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Hull and East Riding Humanist Group

A social group for humanists, atheists, secularists, sceptics and agnostics

Beverley Book Club: “The Darkening Age” by Catherine Nixey

Posted by Tim on 07/10/2019
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In The Darkening Age, Catherine Nixey tells the little-known – and deeply shocking – story of how a militant religion deliberately tried to extinguish the teachings of the Classical world, ushering in unquestioning adherence to the ‘one true faith’.

The Roman Empire had been generous in embracing and absorbing new creeds. But with the coming of Christianity, everything changed. This new faith, despite preaching peace, was violent, ruthless and intolerant. And once it became the religion of empire, its zealous adherents set about the destruction of the old gods. Their altars were upturned, their temples demolished and their statues hacked to pieces. Books, including great works of philosophy and science, were consigned to the pyre. It was an annihilation.

Catherine Nixey studied Classics at Cambridge and subsequently worked as a Classics teacher for several years, before becoming a journalist on the arts desk at The Times, where she still works. She lives in London with her husband.

Date:      Monday 15th October 2018, 7.30pm
Venue:   the back room of the Tiger Inn, Lairgate, Beverley, East Yorkshire, HU17 8JG

In a re-scheduling of the original date, our October meeting was a talk by Revd. Philip West on the differences and similarities of the Humanist and Christian world views. Philip says of his upcoming talk:

“Having served as a full time Anglican priest for 38 years, mostly in Sheffield, I came to South Holderness for a retirement post in 2016 and started attending HERHG out of interest, where I have appreciated your welcome and your programme of fascinating topics, and where through listening to opinions expressed I have hopefully begun to understand what Humanism is about.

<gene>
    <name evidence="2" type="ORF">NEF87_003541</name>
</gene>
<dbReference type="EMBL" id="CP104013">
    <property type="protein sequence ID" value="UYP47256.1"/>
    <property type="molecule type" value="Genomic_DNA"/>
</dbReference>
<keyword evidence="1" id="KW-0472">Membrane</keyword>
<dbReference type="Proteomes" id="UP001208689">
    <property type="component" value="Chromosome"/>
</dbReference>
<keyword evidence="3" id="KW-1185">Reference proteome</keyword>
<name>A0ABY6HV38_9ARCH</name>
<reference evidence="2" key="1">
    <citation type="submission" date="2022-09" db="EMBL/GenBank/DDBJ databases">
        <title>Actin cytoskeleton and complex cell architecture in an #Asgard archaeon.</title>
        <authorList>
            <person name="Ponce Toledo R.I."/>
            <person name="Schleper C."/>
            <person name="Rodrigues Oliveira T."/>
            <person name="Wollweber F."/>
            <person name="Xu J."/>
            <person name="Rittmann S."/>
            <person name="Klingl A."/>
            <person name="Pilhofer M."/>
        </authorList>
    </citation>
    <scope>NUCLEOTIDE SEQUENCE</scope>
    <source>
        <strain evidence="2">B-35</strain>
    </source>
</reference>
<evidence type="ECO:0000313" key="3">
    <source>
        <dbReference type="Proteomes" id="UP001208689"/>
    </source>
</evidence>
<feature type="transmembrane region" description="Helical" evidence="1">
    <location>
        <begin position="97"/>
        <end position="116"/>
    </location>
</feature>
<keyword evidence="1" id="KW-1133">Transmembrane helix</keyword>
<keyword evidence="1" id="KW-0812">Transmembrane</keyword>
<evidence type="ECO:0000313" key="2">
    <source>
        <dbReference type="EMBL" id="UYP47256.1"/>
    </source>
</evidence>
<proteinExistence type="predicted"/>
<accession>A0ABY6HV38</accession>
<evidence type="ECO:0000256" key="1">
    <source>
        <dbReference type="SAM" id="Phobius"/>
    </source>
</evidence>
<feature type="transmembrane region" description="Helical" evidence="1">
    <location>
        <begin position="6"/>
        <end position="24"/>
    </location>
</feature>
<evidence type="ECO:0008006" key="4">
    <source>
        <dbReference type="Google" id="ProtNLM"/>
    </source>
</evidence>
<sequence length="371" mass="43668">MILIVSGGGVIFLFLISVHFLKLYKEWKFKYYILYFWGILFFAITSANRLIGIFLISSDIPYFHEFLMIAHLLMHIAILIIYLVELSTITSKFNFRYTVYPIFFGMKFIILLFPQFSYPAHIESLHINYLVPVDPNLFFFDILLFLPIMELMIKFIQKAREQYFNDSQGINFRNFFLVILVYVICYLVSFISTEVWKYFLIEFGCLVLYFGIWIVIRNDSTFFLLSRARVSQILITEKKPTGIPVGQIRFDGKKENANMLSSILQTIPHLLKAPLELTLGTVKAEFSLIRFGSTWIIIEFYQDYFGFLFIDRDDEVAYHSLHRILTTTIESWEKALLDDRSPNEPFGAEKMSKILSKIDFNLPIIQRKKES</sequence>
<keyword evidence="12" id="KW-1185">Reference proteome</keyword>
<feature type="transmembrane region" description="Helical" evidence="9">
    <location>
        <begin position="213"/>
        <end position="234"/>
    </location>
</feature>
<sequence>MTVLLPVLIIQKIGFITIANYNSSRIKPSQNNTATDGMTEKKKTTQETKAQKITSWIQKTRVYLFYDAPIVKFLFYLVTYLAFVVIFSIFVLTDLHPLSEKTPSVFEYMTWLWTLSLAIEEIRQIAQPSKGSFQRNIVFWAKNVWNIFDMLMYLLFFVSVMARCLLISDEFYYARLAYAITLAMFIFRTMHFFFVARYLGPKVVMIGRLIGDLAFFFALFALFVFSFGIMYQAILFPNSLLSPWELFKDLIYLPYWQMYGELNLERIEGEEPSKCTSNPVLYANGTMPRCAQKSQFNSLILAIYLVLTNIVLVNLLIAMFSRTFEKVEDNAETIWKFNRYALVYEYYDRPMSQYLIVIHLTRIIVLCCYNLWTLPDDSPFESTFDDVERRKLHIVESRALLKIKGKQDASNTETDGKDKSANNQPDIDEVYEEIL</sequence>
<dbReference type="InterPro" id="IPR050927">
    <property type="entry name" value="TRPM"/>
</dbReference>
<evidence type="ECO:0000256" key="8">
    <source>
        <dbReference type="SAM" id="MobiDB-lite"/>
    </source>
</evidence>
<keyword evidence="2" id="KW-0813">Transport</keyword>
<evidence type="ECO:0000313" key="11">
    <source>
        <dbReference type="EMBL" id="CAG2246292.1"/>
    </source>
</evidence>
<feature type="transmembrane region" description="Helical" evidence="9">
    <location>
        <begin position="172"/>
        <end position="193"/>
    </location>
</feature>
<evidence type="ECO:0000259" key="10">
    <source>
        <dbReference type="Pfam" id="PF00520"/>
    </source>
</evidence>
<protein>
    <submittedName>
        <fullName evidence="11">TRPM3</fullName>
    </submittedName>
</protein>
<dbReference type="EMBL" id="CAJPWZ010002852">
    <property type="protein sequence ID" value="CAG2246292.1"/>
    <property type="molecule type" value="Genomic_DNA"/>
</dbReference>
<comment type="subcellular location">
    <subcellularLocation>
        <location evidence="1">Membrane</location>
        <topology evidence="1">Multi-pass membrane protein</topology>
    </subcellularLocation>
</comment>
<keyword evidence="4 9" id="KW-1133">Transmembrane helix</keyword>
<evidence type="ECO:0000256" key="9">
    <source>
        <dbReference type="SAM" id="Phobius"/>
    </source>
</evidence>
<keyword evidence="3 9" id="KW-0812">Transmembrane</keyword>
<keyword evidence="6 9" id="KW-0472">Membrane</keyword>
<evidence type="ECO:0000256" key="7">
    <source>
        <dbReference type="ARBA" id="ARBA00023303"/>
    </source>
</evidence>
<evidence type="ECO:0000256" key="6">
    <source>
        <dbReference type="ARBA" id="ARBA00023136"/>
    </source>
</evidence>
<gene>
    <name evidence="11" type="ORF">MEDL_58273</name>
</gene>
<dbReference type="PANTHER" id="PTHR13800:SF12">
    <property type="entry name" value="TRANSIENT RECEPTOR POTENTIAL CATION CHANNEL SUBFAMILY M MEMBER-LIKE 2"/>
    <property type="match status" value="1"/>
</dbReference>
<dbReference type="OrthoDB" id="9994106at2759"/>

From that perspective I hope we can explore in productive fashion what unites and divides the Christian and the Humanist. It seems to me that the priorities of both are the promotion and encouragement of active compassion and justice as essential life goals both for themselves and for society, and both are truth seekers. The patent difference is that for the Christian the growth of both the individual and society towards compassion requires partnership with God, whereas for the humanist the divine does not exist. The question of truth becomes essentially whether or not Christ is the truth. I am aware that this debate often becomes mired in claims and counter claims of whether the spiritual life causes good or harm, which seems to me to be almost impossible to answer objectively.”

27/01/2014
7:30 pmto9:00 pm

pews

The next meeting of the Hull and East Riding Humanist Group will be at 7.30pm on Monday 27th January 2014 in the back room of The Tiger Inn, Lairgate, Beverley, East Yorkshire, HU17 7JG.  Revd. Stephen Deas, Master of Hull Charterhouse is to speak to the title “Whither the Church of England”. What role remains for an established national church in an increasingly secular and post-Christian society? This is an opportunity to understand how and why the Church of England responds internally and externally to the many challenges facing it at the present time. All welcome.